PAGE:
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Little black book

[ 2009-06-01 16:58]     字号 [] [] []  
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Little black book

Nancy Matos

Reader Question: little black book

“I've talked to many men who claimed that being a nice guy just doesn't work with women. The guy with the little black book, who might or might not call, who acts as if he could care less whether you go out with him or not, seems to be the one with all the women.”

Could you explain “the little black book”?

My comments: Now just about obsolete in this day and age of “Blackberrys” and PDAs (Personal Digital Assistants or “Palm Pilots”) a “little black book” is an address book where you can keep phone numbers, addresses and important information about people you know, from friends to family or work colleagues.

But in the context given in the example above, the little black book is being referred to for its most famous use—storing information about one’s past girlfriends/boyfriends. Men are associated with the use of the little black book more often and may even boast about how many names and numbers of girls they have listed. In some cases, the book is merely used to rate or tally past sexual escapades for later reference.

In the 1980-90s sitcom “Cheers” the character Sam Malone, well-known for his luck with the ladies, kept a little black book. He was seen referring to it in several episodes, in cases such as when he couldn’t remember a certain woman and needed to look up her stored details, or when he needed a last-minute date. There is also a 2004 romantic comedy (if you can call it that as it was neither romantic nor funny) called “Little Black Book” starring Brittany Murphy. It’s about a woman who snoops in her boyfriend’s little black book, which in this case is a Palm Pilot (it’s 2004 after all) to find out more about his past girlfriends. It’s a very mediocre film and not really worth watching, however, unless you like watching bad actors deliver lame dialogue.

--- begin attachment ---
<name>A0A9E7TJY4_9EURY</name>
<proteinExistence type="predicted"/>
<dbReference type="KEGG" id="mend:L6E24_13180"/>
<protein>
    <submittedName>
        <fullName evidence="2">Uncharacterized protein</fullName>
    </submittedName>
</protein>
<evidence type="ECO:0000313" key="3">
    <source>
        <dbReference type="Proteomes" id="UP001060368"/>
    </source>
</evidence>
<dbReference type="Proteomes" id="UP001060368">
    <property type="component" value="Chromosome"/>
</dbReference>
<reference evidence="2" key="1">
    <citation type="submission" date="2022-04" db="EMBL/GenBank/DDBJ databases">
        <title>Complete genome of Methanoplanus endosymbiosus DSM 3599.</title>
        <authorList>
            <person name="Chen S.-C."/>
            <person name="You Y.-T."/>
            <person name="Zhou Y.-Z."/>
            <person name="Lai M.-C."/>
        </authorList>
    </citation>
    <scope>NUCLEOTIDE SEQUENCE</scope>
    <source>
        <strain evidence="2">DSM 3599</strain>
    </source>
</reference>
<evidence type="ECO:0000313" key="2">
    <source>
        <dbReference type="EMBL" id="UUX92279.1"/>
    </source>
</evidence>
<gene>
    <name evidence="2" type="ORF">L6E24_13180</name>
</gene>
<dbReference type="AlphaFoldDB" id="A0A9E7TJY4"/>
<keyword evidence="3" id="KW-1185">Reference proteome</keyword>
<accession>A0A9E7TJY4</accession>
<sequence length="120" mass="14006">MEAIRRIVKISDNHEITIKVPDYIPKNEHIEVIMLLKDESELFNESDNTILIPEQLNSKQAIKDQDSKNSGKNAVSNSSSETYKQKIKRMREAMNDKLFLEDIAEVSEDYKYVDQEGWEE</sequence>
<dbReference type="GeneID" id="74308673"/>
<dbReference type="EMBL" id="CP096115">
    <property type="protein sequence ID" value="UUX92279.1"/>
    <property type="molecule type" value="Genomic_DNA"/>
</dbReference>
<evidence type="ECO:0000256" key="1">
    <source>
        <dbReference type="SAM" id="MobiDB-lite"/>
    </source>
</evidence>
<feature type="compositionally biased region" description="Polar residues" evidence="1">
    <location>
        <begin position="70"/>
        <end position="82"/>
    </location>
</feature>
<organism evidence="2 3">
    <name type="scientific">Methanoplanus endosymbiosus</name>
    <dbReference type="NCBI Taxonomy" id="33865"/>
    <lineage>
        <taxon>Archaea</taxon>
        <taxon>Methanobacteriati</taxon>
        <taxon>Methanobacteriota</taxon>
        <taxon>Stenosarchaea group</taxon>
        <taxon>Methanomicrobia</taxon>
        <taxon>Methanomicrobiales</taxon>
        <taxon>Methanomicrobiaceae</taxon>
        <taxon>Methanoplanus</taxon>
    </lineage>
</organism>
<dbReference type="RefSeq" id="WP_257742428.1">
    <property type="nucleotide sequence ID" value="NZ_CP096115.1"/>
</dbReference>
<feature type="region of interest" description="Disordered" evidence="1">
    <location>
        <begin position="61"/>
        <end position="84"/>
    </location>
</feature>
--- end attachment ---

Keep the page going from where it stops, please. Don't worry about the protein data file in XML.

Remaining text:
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About the author:

Nancy Matos is a foreign expert at China Daily Website. Born and raised in Vancouver, Canada, Nancy is a graduate of the Broadcast Journalism and Media program at the British Columbia Institute of Technology. Her journalism career in broadcast and print has taken her around the world from New York to Portugal and now Beijing. Nancy is happy to make the move to China and join the China Daily team.